The Nikkei, also known as the Nikkei 225 Stock Average, is the most recognized index tracked by the stocks listed on the Japanese Stock Exchange. The Nikkei Ticker symbol is NI225.
Nikkei Index Binary Options Trading
The Nikkei is a price-weighted index comprising of the largest 225 companies in Japan in terms of market capitalization. Nikkei is often compared to the U.S. Dow Jones Industrial Average and U.S. traders can access Nikkei futures in both dollar and yen terms on the Chicago Mercantile Exchange.
Why trade the Nikkei Index
Since the start of 2015, the Nikkei has risen by 17%, a much better performance than the Standard and Poor 500 (S&P 500) which has risen by just 3%. According to analysts, Japanese stocks are set to continue outperforming American stock for the rest of the years. Analysts are largely bullish on the Japanese Nikkei more than they are on the U.S. stocks.
Foreign hedge funds are increasingly turning toward Nikkei futures because the Nikkei is seen to be a cheaper option than other indexes including the broader Japanese TOPIX and the Nikkei counterpart, the U.S. Dow Jones. Compared to the U.S. market whose valuation is 2.7, the Nikkei is considerably cheaper with a valuation of 0.8.
For a long time, the Japanese stock market was one of the choppiest. However, according to investment strategists, implied volatility levels are significantly reducing as the Japanese economy gains gradual strength following government fiscal policies. As such, long-term investors are keen on investing in Japanese shares, as they are less volatile.
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Types of available binary options for Nikkei Index
The common binary options contract types for Nikkei Index are:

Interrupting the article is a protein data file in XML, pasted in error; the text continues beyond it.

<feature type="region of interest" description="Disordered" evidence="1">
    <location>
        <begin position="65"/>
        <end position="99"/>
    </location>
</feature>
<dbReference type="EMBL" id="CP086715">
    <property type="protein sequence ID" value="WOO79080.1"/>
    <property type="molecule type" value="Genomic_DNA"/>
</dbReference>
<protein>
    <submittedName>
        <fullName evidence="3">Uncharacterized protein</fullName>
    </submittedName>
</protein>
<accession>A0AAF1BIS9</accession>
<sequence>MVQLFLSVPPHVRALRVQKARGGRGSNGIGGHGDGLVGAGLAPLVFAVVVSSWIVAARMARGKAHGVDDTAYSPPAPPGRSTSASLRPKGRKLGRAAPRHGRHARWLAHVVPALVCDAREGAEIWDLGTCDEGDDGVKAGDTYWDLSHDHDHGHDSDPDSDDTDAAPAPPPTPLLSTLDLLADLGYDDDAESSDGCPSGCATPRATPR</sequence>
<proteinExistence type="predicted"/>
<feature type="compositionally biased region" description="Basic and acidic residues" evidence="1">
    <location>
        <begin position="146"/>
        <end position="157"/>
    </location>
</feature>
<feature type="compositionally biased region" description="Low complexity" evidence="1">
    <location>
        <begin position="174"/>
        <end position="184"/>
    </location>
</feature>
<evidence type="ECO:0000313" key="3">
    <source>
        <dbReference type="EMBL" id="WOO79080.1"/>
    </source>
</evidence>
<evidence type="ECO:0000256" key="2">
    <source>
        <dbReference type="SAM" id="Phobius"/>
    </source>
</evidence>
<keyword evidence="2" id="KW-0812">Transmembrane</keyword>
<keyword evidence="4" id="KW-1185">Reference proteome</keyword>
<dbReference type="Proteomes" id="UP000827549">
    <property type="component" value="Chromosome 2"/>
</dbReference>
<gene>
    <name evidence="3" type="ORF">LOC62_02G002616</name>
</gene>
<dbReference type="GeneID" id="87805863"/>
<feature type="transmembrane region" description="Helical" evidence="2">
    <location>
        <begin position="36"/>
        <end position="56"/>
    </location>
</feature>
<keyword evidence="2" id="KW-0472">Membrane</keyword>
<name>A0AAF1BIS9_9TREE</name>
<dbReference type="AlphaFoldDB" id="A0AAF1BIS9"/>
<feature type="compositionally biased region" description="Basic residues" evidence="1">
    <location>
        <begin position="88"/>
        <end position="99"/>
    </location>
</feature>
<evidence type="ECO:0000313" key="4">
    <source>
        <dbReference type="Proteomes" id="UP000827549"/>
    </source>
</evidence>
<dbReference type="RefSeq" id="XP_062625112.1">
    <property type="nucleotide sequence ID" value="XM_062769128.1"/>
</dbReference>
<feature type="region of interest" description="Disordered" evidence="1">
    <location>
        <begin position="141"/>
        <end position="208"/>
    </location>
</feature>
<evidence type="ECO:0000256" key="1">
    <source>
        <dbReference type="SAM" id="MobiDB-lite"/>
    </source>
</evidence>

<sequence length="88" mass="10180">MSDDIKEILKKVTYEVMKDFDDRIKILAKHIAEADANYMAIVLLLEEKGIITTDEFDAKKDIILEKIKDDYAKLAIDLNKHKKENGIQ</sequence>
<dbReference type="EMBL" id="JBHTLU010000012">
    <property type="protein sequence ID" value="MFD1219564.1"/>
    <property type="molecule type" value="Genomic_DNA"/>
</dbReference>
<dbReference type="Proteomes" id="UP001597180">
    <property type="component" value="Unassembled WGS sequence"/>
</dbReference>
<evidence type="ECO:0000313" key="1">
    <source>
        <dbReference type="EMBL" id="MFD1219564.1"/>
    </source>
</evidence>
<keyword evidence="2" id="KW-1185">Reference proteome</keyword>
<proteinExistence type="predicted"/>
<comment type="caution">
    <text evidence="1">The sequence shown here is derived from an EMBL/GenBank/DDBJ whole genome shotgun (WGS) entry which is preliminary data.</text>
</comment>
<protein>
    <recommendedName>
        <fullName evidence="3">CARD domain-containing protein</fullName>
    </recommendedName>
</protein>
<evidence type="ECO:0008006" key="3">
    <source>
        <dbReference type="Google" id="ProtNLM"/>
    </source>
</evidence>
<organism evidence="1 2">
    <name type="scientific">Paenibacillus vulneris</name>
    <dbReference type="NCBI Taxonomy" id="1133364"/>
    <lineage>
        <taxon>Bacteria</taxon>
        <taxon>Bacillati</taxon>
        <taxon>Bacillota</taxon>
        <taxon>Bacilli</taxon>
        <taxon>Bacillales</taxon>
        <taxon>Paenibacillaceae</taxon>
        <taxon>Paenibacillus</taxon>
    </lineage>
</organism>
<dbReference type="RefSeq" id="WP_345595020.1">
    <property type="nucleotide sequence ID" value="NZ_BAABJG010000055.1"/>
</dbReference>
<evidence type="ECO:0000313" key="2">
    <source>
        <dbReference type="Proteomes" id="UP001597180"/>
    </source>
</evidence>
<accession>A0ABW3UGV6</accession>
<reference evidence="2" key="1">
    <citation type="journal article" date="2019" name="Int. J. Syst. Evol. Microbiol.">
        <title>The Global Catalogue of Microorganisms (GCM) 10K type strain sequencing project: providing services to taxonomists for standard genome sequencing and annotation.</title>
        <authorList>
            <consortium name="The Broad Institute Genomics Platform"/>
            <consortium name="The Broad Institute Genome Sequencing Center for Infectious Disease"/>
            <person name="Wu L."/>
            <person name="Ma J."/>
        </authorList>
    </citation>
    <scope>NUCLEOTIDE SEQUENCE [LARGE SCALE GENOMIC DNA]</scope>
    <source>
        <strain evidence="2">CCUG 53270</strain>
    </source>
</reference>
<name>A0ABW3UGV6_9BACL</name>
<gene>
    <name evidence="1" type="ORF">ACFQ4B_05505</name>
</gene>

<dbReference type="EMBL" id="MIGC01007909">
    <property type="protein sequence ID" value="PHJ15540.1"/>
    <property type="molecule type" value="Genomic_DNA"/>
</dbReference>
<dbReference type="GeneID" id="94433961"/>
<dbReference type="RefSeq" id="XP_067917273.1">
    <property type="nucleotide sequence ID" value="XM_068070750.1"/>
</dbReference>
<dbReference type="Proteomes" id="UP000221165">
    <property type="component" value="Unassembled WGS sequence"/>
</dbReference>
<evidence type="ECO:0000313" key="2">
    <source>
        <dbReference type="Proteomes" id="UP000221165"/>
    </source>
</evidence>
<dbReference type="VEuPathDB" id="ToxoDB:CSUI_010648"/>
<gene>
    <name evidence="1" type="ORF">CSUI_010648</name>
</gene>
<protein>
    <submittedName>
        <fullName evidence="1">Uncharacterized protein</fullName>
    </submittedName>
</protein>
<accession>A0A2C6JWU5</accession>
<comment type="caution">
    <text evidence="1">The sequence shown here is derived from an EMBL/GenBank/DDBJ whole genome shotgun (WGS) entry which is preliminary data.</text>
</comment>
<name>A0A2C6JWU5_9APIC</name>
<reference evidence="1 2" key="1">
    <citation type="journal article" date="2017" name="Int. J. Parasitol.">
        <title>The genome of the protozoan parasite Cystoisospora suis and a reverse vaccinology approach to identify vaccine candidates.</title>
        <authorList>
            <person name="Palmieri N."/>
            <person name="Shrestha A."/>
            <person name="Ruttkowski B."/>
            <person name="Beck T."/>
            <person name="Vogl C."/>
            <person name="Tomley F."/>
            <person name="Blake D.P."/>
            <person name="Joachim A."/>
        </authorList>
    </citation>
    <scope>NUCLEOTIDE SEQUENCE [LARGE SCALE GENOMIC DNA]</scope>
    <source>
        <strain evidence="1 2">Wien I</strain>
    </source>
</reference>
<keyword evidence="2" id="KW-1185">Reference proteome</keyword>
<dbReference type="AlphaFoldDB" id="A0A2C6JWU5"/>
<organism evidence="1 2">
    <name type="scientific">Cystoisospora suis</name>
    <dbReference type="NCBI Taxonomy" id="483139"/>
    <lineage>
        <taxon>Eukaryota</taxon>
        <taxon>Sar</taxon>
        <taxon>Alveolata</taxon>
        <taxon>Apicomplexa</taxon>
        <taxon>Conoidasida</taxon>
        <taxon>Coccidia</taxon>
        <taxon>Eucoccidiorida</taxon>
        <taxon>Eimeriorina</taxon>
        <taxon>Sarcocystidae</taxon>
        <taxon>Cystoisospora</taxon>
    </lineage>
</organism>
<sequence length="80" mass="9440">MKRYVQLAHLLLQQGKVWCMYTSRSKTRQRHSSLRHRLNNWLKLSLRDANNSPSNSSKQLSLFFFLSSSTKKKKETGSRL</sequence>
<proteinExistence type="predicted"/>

• Basic Call/Put options: You need to predict whether the price of Nikkei Index will move up or down prior to the expiry time.
• Touch options: You are required to predict whether the price of Nikkei Index will touch the given strike price prior to the expiry.
• In/Out: You need to predict if the price of Nikkei Index will remain within a range of two strike prices.
Possible signals for the Nikkei Index
At the end of May, the Nikkei ended its longest winning trend since 1988 after closing lower following two weeks of straight gains.
The Nikkei Index declined amidst an upcoming report on employment rates in the U.S. and against a background of a weaker yen.
Losses in the real estate, construction and rubber sectors in Japan have seen the Nikkei decline. The number of falling stock is currently higher than the number of advancing stock. At the same time, the Greek debt crisis has increased volatility in the global economy triggering a decline in Asian shares.
In the first quarter of 2015, Japan stock rose more than 0.8% reacting to the country’s better than expected GDP data.
Factors Affecting the Nikkei
Non- Farm Payroll data in the U.S.- Such data includes employment trends and data on the performance of non-agricultural sectors such as retail, construction real, estate, manufacturing etc.
Consumer sentiments in both the U.S. and Japan- These affect the stock performance of the component companies tracking the Nikkei.
Political trends- Domestic and global politics have an impact on market volatility and stocks react to this volatility through falling or rising share prices.